A school board in a Swiss canton has dismissed the appeal of a 15-year-old Muslim boy who had been ordered to shake hands with his female teacher.
The case sparked nationwide outrage back in May after the student said that shaking the hand of woman was against Islamic teachings.
The school council in Therwil, Basel-Country rejected the appeal filed by his parents aimed at overturning the decision ordering the boy to shake hands with female teachers.
The school issued a statement on Monday saying it is a teacher’s right to demand a handshake.
The council’s decision was championed by the head of the city’s education department, Monica Gschwind.
The official said the ritual of handshakes is not only a sign of decency but is also “deeply rooted in our society and culture,” adding that she was “pleased” with the school’s ruling.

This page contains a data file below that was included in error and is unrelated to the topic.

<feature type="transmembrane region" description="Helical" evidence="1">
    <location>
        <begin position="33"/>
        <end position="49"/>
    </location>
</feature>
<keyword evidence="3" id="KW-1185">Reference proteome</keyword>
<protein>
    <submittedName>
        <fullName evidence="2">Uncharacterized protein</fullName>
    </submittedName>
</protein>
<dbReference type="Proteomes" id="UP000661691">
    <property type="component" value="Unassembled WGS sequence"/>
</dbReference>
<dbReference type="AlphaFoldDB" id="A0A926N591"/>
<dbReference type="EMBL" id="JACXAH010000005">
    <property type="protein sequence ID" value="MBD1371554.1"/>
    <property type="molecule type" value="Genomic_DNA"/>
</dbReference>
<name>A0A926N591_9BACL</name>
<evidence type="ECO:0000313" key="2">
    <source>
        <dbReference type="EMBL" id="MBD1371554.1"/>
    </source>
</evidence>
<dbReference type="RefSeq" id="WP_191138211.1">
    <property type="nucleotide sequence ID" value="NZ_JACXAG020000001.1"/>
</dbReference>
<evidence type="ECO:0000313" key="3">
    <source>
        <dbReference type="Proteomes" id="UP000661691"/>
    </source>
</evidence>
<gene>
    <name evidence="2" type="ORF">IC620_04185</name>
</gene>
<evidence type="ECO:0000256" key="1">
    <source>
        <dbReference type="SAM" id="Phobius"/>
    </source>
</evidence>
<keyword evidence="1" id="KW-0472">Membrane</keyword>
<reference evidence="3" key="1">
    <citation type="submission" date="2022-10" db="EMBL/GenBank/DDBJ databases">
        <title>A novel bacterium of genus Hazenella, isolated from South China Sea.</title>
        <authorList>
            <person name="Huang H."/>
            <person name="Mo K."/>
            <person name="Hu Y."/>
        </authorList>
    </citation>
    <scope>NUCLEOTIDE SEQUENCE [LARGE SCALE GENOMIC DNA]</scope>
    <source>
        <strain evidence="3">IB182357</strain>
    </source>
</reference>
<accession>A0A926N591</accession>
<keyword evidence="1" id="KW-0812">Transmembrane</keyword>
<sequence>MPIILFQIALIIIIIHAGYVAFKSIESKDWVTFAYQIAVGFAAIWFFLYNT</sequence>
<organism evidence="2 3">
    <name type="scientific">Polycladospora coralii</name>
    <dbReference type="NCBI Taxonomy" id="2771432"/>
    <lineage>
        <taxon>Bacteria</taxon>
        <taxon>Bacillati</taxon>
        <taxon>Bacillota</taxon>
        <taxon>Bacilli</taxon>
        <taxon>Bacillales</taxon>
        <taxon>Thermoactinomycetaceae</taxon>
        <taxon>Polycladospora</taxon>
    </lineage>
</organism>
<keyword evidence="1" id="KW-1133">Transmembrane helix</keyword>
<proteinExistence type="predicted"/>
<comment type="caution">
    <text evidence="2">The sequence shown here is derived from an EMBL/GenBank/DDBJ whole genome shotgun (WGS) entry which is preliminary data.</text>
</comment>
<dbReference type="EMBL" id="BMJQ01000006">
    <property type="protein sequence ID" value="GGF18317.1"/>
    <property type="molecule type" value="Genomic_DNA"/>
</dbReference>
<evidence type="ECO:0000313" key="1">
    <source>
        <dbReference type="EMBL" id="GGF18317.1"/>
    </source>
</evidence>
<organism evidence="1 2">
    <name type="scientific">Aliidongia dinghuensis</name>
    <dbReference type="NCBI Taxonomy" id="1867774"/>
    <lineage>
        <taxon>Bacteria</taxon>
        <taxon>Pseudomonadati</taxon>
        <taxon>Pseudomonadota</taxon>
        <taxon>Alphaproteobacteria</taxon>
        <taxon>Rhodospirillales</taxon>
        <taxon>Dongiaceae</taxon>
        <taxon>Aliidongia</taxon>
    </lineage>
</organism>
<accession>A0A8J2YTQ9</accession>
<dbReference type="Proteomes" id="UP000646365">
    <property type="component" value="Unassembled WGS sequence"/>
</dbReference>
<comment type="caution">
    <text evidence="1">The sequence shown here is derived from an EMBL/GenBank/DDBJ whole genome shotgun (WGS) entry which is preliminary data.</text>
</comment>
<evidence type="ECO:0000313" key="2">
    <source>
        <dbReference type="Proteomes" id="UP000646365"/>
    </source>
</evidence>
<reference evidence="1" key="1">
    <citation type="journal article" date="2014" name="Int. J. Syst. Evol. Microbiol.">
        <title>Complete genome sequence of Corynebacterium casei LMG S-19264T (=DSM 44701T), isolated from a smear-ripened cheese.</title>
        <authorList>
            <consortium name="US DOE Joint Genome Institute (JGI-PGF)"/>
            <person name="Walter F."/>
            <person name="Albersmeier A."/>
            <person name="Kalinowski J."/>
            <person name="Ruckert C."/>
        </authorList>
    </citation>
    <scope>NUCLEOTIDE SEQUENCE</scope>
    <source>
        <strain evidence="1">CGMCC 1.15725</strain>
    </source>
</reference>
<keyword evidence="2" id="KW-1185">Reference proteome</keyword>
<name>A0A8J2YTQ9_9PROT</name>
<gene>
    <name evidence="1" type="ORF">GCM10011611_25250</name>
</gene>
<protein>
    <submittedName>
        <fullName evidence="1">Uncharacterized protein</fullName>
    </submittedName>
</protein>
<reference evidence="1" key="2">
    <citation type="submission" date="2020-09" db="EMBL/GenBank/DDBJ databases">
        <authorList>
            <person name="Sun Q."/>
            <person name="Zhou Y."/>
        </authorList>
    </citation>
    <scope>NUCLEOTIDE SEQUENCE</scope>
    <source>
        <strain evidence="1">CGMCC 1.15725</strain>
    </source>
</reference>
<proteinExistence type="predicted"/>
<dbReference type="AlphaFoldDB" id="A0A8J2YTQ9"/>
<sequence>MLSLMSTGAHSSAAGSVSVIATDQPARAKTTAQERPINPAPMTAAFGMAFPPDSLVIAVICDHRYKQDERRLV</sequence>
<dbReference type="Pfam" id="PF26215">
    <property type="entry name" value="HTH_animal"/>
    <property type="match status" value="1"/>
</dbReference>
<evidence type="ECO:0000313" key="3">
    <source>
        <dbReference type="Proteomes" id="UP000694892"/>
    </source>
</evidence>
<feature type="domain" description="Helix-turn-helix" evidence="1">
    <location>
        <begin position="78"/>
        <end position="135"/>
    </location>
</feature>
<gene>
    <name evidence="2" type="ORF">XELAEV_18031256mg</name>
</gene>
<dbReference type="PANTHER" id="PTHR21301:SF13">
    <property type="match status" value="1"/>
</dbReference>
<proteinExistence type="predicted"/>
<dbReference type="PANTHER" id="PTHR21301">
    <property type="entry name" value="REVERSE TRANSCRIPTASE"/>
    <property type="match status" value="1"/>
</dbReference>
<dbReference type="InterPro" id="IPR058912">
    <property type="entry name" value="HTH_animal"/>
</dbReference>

“For me it is clear: the handshake is enforced – no ifs and buts,” Gschwind said.
She went on to say that everyone regardless of their religion should respect Swiss traditions and values.
The boy’s parents now have an option to lodge a further appeal with the city’s education authorities but Gschwind stressed she would lobby the local authorities to comply with the school’s ruling.
Salhani and his older brother made headlines back in May after they said they could not shake hands with a female teacher because Islam does not allow physical contact with a member of the opposite gender unless they are family members like a mother, sister, wife, paternal or maternal aunts, or grandmothers.
The high school initially tried to reach a compromise and passed a ruling stating that the students will no longer have to shake hands with female teachers.
However, the decision triggered outrage across Switzerland, and the school then scrapped the ruling.
Local authorities later ruled that refusal to follow the Swiss tradition of handshake would trigger fines up to 5,000 francs or other disciplinary measures.